Monday, May 14

Gamification Blog Book Tour: Week Five Stops and Week Four Recap


Also, today would be a good day to revisit some of the great posts of this week. Stop by and see the post at Designing Digitally about the book.

Check out John Rice's stop on the tour, I want to thank John as I included some ideas on understanding elements leading to higher learning in videogames which he outlined in a paper published a few years ago in the Journal of Technology and Teacher Education.

 And don't forget Christy Tucker's stop Research in Gamification of Learning and Instruction and also check out her posting Ruth Clark Claims “Games Don’t Teach” part on an interesting debate I plan to weigh in on tomorrow.
Stops for Week Five

May 14: Andrew Hughes Designing Digitally
May 15: John Rice Educational Games Research
May 16: Christy Tucker Experiencing E-Learning
May 17: Gamification Happenings at Pinerest
May 18: See my post, "Games Teach!"

Plus we have added a few new dates and stops (stay tuned) we are also having a webinar event with Dan Bliton who challenges attendees to the game "Are you smarter than Karl Kapp". Dan will be hosting the game and conducting an interview with me on the 24th of May during BAH open webinar at 1:00 ET.

Recap of Week Four 

Week Four was an exciting week. We had many activities going on related to the tour. We had a very interesting stop with Mike Qaissaunee's post Gamification of Learning and Instruction. Mike gave the perspective of a technology educator and someone who is not an instructional designer and explained how gamification impacts him and the difficulties associated with gamification when your teaching load is heavy. 

Koreen Olbrish's The Shamification of Gamification  posting discussed how we should "focus on the challenge of educating the market, not vilifying a word." She also commented on the chapter she contributed to the book.

Larry Hiner at drlarryhiner talked about the Intersection of games, learning, and organizational psychology providing an interesting and thought provoking perspective.

Catherine Lombardozzi at her Gamification Whistle Stop discussed what someone will learn when they read the book and what people mean when they talk about “gamification” and the factors that transform engaging learning into game play.

Zaid Ali Alsagoff created a post called Gamify to Amplify the Learning Experience. He talked about gamification to of personal learning and sharing and the gamification of teaching. As always, he provided great graphics and visual insights.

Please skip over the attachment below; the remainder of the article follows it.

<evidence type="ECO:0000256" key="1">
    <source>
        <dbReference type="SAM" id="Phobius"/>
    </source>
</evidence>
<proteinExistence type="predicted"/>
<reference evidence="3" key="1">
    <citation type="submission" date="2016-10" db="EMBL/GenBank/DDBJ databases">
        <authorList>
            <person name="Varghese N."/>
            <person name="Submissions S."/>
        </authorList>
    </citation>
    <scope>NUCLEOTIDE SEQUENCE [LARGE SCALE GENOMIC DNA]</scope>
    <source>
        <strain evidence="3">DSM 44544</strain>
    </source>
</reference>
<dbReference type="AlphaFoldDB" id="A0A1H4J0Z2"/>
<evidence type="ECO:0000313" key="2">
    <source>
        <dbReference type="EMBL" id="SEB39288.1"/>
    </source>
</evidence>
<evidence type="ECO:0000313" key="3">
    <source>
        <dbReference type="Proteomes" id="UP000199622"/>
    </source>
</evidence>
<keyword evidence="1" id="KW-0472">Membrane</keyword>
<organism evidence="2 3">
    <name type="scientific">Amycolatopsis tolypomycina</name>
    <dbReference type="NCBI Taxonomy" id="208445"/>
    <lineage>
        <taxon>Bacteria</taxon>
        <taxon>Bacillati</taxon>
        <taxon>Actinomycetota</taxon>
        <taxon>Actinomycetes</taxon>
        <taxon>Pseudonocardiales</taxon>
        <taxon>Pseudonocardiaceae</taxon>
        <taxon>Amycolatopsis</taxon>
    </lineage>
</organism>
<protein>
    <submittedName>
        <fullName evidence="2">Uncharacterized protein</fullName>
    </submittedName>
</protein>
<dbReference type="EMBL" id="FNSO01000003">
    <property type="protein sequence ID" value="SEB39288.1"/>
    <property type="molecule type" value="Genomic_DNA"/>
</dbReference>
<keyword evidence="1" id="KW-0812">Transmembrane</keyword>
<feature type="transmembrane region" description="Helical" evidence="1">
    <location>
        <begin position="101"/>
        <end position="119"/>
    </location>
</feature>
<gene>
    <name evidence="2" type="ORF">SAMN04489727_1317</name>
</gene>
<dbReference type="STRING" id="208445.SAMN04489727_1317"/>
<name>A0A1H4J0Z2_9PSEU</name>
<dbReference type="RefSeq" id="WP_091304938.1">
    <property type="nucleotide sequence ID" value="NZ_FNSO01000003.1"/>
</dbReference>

We also had two book reviews one by Connie Malamed at eLearn Magazine and another book review by Jennifer Neibert of Learning Solutions Magazine. Allison Rossett mentioned Gamification in her interesting post titled My Commencement Address for the Workforce Learning Class of 2012.

And I somehow missed this before but Ruth Clark wrote a provocative piece called Why Games Don't Teach which discusses one research article that found the game used for learning didn't teach what it was supposed to teach. There are other studies, of course, that show that games do teach (many are cited in the book) and even serveral meta-analysis studies (studies of studies) that show games do teach. So, right now I say it depends on the study and research design as well as game-design as to how effective the game is for achieving desired learning outcomes.

One thing that Ruth Clark did bring up that I think is important is that "we [need to] cultivate a more refined approach to categorize the features of games that best match various instructional goals." I agree and have put such a hierarchy into chapter 8 of the book. That is where I identify types of games and which type is best for teaching which type of content. It's a start. If you have a chance, read Ruth's article. It is good to keep a balanced perspective when thinking about games for learning. They are not the answer to every instructional problem.


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Andrea Cacciatore said...

I would like to share a very interesting blog about Gamification.